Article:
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Sources and availability for fluorine chemistry
The two most important sources of fluorine are the minerals fluorite, commercially known as fluorspar, and fluorapatite, commercially known as phosphate rock.
The major consumers of fluorspar are the aluminum, chemical, and steel industries. Acid-grade fluorspar, one of three commercial grades, is used primarily to make hydrogen fluoride, which is then used to produce synthetic cryolite, aluminum fluoride, fluorocarbons, and other fluorochemicals. Elemental fluorine is prepared from anhydrous hydrogen fluoride by electrolysis. Fluosilicic acid is used primarily for water fluoridation but also to make aluminum fluoride and cryolite. Reported U.S. consumption of fluorspar was 753,000 tons in 1984. U.S. demand for fluorspar was projected to increase at an average annual rate of 2.7% between 1983 and 2000.
U.S. production of finished fluorspar in 1984 was 72,000 tons. Fluosilicic acid production was 61,000 tons or 107,000 tons as equivalent fluorspar. More than 85% of domestic demand was imported, primarily from Mexico and the Republic of South Africa.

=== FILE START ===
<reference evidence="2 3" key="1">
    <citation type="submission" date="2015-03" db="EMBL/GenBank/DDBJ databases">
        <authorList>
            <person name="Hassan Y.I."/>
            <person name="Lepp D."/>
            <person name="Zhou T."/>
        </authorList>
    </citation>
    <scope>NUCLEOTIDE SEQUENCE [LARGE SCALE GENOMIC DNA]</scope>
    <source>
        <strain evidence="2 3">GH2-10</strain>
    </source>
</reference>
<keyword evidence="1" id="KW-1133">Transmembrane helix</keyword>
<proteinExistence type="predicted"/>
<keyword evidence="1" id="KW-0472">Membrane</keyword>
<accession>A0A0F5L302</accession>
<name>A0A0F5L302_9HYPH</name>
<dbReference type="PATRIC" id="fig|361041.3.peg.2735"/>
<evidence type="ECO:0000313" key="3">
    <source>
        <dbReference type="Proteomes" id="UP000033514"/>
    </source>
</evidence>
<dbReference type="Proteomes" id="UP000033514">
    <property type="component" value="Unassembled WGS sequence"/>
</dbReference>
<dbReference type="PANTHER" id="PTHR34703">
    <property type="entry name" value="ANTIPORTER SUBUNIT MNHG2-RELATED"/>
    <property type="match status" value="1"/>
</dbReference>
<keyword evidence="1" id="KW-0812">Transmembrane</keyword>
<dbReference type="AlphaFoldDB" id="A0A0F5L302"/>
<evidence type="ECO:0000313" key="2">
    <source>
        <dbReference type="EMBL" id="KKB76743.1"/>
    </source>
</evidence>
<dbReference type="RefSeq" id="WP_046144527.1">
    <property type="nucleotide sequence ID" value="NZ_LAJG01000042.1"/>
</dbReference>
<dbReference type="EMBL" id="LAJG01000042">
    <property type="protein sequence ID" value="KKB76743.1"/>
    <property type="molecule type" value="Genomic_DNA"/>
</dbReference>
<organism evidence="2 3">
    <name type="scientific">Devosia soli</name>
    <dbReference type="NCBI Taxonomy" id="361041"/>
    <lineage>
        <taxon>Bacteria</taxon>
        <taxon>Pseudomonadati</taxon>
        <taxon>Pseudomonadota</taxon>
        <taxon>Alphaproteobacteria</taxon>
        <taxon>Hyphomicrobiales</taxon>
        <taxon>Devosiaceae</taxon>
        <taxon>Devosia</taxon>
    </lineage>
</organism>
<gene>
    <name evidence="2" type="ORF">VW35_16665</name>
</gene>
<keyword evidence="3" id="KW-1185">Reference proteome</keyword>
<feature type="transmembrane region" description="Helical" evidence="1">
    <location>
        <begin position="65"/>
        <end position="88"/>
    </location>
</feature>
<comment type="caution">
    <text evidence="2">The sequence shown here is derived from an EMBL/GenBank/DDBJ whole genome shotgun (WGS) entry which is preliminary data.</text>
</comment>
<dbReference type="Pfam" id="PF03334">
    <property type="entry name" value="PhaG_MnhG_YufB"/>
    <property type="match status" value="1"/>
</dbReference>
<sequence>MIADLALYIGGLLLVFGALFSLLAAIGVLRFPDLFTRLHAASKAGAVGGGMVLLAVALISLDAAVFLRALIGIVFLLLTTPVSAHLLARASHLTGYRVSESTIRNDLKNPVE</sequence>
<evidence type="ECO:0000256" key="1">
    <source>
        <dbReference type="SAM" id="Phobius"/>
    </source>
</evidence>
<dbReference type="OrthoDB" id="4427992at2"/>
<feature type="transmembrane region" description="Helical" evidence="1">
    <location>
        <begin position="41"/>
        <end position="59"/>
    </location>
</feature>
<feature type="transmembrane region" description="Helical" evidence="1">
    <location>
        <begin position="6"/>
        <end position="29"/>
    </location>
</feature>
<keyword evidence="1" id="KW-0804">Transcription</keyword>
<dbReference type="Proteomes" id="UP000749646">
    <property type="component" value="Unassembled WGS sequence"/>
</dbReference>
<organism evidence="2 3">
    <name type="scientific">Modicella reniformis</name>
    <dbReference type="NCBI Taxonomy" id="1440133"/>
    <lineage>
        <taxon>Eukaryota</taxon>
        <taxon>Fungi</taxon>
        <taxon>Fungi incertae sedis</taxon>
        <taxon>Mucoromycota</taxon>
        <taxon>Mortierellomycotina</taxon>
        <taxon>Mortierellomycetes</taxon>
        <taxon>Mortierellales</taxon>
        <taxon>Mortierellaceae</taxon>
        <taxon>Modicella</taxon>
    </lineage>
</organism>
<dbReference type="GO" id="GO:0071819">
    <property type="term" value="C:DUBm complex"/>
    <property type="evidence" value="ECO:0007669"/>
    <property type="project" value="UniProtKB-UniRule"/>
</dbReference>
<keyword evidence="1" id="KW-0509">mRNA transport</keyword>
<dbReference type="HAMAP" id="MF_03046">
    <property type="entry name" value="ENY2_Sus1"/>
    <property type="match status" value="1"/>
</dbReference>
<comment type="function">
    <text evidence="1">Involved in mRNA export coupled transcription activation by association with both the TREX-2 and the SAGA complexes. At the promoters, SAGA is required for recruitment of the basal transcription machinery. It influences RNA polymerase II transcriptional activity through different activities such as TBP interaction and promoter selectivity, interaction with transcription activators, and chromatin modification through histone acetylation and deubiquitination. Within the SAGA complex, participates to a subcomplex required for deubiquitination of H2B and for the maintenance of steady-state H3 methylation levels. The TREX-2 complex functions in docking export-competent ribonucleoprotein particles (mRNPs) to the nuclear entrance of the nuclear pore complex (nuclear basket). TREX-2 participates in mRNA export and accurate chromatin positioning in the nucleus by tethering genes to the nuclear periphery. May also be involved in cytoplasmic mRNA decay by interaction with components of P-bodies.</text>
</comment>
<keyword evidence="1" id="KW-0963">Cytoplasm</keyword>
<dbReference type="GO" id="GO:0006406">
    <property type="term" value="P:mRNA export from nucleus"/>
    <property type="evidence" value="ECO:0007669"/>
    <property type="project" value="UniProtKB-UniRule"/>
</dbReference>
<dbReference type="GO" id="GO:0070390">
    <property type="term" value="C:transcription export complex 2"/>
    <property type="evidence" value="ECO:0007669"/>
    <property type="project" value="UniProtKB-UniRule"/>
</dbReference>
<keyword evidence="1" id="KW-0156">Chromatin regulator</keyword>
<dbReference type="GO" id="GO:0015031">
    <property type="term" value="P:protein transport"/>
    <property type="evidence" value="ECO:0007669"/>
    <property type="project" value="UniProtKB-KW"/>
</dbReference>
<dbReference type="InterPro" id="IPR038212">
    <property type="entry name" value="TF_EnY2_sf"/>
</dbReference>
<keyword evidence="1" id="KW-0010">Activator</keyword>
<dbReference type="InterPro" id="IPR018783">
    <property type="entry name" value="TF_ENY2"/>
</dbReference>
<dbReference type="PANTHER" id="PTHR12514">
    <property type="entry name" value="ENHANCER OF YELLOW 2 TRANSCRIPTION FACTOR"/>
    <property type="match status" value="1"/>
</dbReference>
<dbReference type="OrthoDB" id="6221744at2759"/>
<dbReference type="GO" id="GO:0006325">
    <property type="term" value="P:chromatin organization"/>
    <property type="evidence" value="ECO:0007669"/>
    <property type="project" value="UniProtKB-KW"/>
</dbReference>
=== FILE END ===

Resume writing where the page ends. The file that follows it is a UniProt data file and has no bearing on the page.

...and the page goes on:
A U.S. Bureau of Mines investigation of major fluorspar reserves and resources in market economy countries and China found approximately 900,000 tons of demonstrated and 1,200,000 tons of identified reserves in the United States. Total world demonstrated and identified reserves were 135 million tons and 262 million tons, respectively. The potential resources of fluosilicic acid were estimated at 12 million tons of equivalent fluorspar in the United States and 360 million tons for the total world. Fluorine reserves appear adequate through the year 2000 given current projections.